Indian-origin author Avni Doshi’s “Burnt Sugar” and two titles from Bloomsbury – “Apeirogon” by Colum McCann and “Such a Fun Age” – by Kiley Reid are among the 13 books in the 50,000 pounds Booker Prize 2020 longlist announced, with jury chair Margaret Busby saying that each of them “carries an impact… deserving of wide readership”.
The longlist was drawn up on Tuesday by a panel of five judges that apart from Busby, included editor, literary critic and former publisher author Lee Child; author and critic Sameer Rahim; writer and broadcaster Lemn Sissay; and classicist and translator Emily Wilson.
The list was chosen from 162 novels published in the UK or Ireland between October 1, 2019 and September 30, 2020. The Booker Prize is open to writers of any nationality, writing in English and published in the UK or Ireland.
The shortlist of six books will be announced on September 15 and the winner, who can expect international recognition, will be announced in November. Each of the shortlisted authors will receive 2,500 pounds and a specially bound edition of their book.
The 2020 longlist, or The Booker Dozen’ as it is known, is: Avni Doshi (US), “Burnt Sugar” (Hamish Hamilton, Penguin Random House); Diane Cook (US), “The New Wilderness” (Oneworld Publications); Tsitsi Dangarembga (Zimbabwe), “This Mournable Body” (Faber & Faber) , Gabriel Krauze (UK), Who They Was (4th Estate, HarperCollins), Hilary Mantel (UK), “The Mirror & The Light” (4th Estate, HarperCollins); Colum McCann (Ireland/US), Apeirogon (Bloomsbury Publishing), Maaza Mengiste (Ethiopia/US), “The Shadow King” (Canongate Books), Kiley Reid (US), “Such a Fun Age” (Bloomsbury Circus, Bloomsbury Publishing) ; Brandon Taylor (US), “Real Life” (Originals, Daunt Books Publishing); Anne Tyler (US), “Redhead by The Side of The Road (Chatto & Windus, Vintage); Douglas Stuart (Scotland/US), “Shuggie Bain” (Picador, Pan Macmillan); Sophie Ward (UK), “Love and Other Thought Experiments” (Corsair, Little, Brown) ; and C. Pam Zhang (US), “How Much of These Hills is Gold” (Virago, Little, Brown).
“Each of these books carries an impact that has earned it a place on the longlist, deserving of a wide readership. Included are novels carried by the sweep of history with memorable characters brought to life and given visibility, novels that represent a moment of cultural change, or the pressures an individual faces in pre- and post-dystopian society,” Margaret Busby said.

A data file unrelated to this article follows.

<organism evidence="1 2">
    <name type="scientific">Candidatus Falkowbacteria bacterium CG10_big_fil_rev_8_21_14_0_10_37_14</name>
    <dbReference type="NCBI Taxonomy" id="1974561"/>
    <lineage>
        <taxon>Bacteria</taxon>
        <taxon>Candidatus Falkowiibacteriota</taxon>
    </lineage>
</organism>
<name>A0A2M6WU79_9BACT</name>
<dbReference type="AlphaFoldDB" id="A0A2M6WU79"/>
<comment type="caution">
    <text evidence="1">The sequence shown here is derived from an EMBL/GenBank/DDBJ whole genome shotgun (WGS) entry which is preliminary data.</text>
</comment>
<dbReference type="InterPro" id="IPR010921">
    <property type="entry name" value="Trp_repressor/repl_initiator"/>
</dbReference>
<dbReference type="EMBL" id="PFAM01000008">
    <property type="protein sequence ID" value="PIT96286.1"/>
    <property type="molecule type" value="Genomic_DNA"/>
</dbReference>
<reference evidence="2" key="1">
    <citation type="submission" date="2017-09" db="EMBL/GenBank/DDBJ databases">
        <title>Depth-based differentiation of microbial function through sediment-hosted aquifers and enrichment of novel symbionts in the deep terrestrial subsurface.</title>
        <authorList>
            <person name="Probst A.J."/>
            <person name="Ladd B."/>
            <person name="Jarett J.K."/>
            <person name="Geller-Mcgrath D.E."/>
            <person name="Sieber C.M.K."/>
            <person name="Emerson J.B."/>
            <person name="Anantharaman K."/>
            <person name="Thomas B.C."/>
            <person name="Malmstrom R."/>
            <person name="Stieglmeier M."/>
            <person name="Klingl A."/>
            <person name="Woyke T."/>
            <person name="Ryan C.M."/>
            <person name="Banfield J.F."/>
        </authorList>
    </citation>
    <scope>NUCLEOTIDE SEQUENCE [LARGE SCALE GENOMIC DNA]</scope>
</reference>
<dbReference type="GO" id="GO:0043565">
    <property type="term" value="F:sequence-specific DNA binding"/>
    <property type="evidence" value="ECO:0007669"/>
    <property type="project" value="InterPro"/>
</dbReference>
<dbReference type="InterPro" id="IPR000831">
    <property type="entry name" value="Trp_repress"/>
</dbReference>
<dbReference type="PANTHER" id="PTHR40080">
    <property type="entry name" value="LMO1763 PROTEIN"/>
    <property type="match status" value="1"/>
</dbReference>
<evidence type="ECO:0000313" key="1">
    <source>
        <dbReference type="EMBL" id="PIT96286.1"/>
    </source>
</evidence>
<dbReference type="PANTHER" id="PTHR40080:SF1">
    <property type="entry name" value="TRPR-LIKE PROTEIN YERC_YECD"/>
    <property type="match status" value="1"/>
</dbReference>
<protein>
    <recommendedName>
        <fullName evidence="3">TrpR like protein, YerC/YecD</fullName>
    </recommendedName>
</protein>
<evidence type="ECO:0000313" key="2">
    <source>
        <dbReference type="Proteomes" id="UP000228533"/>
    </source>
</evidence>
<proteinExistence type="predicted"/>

“Some of the books focus on interpersonal relationships that are complex, nuanced, emotionally charged. There are voices from minorities often unheard, stories that are fresh, bold and absorbing. The best fiction enables the reader to relate to other people’s lives; sharing experiences that we could not ourselves have imagined is as powerful as being able to identify with characters.
“As judges, we connected with these writers’ well-crafted prose, the mastery of detail, the arresting sentence, the credibility of the narrative arc, the ability to use to the full, the resources of storytelling.
Unplanned, our final selection encompasses both seasoned favourites and debut talents? a truly satisfying outcome,” Busby added.
Gaby Wood, Literary Director of the Booker Prize Foundation, noted that when the judges had drawn up their longlist, one of them asked: Out of interest, how many debuts are there?’
“We counted. It was more than half the list. That’s an unusually high proportion, and especially surprising to the judges themselves, who had admired many books by more established authors, and regretted having to let them go. It is perhaps obvious that powerful stories can come from unexpected places and in unfamiliar forms; nevertheless, this kaleidoscopic list serves as a reminder.
“In this year of seismic change, visibility for new books published in the UK has been drastically low. So, however unintended the ratio, it’s especially heartening to know that some authors who have launched their careers in the midst of Covid-19 may now have a chance to reach the readers they deserve,” Wood added.
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